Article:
If your marriage is ending and you and your spouse are headed for divorce, who is the plaintiff in a divorce may seem like a trivial matter. However, from a legal perspective, there are certain advantages to being the person who files for divorce and assumes the role of plaintiff.
Learn more about why it matters who files for divorce, how the roles of plaintiff and defendant can affect the divorce proceedings, and why it helps to work with a Texas family law attorney to ensure you complete the divorce process.
Identifying the Plaintiff and Defendant in Your Divorce Case
When you or your spouse file divorce papers, the top of the divorce petition will note who the plaintiff is in the divorce. The plaintiff is always listed as the first of the two parties in the case caption at the top of the divorce paperwork. This is the party who filed the divorce papers.
The other party in a divorce is known as the defendant. This is the spouse who did not file the divorce papers. While the plaintiff files the divorce case, the defendant responds to the case and its claims.
A plaintiff must take action to be the plaintiff – including paying filing fees and noting the grounds for divorce – but the defendant does not have to do anything until they are served with papers.
Being the defendant in a divorce case has some advantages. For example, suppose that you are not especially anxious to get divorced. Waiting for your spouse to take divorce action and take on the plaintiff’s role may delay your divorce for months or years.
However, if you are eager to proceed with a divorce, there are certainly benefits of filing for divorce and taking on the role of plaintiff.
Benefits of Being the Plaintiff in a Texas Divorce
Consider the following key advantages of being the plaintiff in your divorce case.
1. You Control the Pace of Your Divorce Case
As the plaintiff, you not only file the initial paperwork but are in the driver’s seat regarding how quickly your case proceeds.
For your case to move swiftly, you can bring the matter up for hearings as the court and Texas law allow. If you decide you want to try to reconcile with your spouse, you can always dismiss your case.
2. You Determine Where the Case Is Filed
If you and your spouse are physically separated before going through the divorce process, you can decide where the divorce case will be filed. For example, if you live in Fort Bend County and your spouse bought a new home in Galveston County, you can choose to file paperwork in Fort Bend County.
Assuming you both meet the Texas residency requirements for the areas where you each live, your divorce case can be filed in your desired location. Choosing the filing location can mean you don’t have to travel to wherever your spouse is presently living, saving you time and effort.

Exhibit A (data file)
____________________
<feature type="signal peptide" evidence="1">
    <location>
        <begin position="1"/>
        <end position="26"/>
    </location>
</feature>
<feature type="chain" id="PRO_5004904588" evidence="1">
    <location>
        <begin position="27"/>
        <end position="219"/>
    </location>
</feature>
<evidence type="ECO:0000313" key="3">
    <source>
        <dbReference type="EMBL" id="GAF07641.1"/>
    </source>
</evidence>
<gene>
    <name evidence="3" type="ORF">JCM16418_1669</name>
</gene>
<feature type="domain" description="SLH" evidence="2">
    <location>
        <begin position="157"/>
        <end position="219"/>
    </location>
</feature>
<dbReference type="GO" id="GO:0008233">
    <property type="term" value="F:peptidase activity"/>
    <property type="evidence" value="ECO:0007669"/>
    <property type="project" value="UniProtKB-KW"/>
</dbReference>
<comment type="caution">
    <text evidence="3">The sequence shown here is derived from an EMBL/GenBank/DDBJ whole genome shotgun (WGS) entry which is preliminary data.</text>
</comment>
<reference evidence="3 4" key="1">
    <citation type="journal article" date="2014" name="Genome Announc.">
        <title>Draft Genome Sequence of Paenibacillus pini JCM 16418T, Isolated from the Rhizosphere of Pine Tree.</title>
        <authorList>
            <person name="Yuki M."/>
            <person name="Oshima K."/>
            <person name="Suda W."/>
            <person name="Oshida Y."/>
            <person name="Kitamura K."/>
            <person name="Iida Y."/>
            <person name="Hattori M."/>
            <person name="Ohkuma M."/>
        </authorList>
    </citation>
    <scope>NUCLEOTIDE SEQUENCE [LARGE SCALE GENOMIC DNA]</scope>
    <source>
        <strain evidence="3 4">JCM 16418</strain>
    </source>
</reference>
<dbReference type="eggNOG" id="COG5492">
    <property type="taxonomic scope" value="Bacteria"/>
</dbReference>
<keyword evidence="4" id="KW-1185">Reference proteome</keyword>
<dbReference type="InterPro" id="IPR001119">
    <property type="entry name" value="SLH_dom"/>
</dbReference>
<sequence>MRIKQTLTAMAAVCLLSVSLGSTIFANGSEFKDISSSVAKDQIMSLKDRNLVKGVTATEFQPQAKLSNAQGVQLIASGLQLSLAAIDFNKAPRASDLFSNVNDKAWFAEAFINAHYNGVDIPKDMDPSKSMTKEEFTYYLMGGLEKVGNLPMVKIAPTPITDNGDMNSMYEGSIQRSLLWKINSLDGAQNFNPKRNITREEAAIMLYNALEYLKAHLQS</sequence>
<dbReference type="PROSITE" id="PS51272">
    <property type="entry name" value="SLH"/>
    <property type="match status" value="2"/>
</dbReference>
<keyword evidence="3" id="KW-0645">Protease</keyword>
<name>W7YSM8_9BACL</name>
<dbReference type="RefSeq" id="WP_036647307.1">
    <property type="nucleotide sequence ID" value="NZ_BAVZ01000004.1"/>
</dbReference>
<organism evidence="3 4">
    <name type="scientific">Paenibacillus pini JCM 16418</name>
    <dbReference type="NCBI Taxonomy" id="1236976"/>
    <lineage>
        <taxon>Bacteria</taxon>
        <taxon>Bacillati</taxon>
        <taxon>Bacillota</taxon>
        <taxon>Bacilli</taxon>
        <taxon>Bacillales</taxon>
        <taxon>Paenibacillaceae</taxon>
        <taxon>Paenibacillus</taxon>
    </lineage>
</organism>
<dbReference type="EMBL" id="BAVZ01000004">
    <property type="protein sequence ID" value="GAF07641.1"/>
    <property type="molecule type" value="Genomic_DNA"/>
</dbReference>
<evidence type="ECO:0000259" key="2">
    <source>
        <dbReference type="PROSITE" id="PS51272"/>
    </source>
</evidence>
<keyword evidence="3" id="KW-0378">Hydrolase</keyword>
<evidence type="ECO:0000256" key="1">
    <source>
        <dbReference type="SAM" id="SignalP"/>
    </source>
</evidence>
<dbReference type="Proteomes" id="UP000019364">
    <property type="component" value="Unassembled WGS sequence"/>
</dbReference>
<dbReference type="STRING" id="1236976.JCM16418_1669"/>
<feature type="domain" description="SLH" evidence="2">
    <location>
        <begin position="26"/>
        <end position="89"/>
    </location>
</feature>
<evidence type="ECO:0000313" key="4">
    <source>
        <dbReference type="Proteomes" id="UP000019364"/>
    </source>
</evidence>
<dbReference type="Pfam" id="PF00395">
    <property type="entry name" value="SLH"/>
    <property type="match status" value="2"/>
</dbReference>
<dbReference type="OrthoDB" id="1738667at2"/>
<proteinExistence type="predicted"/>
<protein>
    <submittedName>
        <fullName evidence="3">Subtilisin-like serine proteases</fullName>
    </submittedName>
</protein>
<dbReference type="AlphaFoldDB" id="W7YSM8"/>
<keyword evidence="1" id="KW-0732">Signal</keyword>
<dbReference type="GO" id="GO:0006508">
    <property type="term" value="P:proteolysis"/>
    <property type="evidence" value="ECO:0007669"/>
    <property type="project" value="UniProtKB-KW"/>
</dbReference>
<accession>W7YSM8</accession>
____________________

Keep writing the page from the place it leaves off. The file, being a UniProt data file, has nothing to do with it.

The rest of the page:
3. You Can Ask for Ex Parte Orders
Ex parte orders are temporary, emergency orders that a court grants without a hearing and before notice is given to the other side. These orders can be especially helpful if you are a victim of domestic violence.
When you file for divorce, you can present evidence to the court of the other spouse’s abuse and ask for a temporary order providing you with certain benefits. For example, you can request custody of your children or temporary possession of certain assets, like a car.
Additional Issues to Consider in a Texas Divorce
Initiating a divorce allows you to present your version of why the divorce is occurring. For example, if you are assigning fault to your spouse, you can make notes in the petition that explain why you are seeking a fault divorce. This may help you down the road if seeking spousal support (alimony) from your spouse.
Additionally, if your spouse does not agree with the divorce, you can present an upfront explanation about why you are pursuing a divorce. Taking action could help you down the line if the situation turns into a contested divorce.
From a financial perspective, you can help your cause when the judge decides on the division of assets, including marital property and other items that are up for discussion during the legal proceedings.
To be clear, Texas courts do not decide divorce issues based on which spouse files first, and the courts routinely make decisions independent of which spouse is the plaintiff. However, presenting your version of events when filing a petition can help set the tone for the case.
Who Is the Plaintiff in a Divorce: Contact Parker & Aguilar Today For More Support
Knowing who is the plaintiff in a divorce case is significant. Clearly, the person who files for divorce has the opportunity to realize several significant advantages. If you believe it is time to file for divorce, filing first may be in your best interests.
If you are ready to take this step, reach out to our helpful team of divorce attorneys at Parker & Aguilar. We currently help residents in Fort Bend County, Brazoria County, Galveston County, and Matagorda County.
If you live in one of these counties, call our offices at 979-267-7660 (Angleton) or 281-944-5485 (Sugar Land) for prompt, professional, and personalized legal counsel. We are here to help you throughout the divorce process.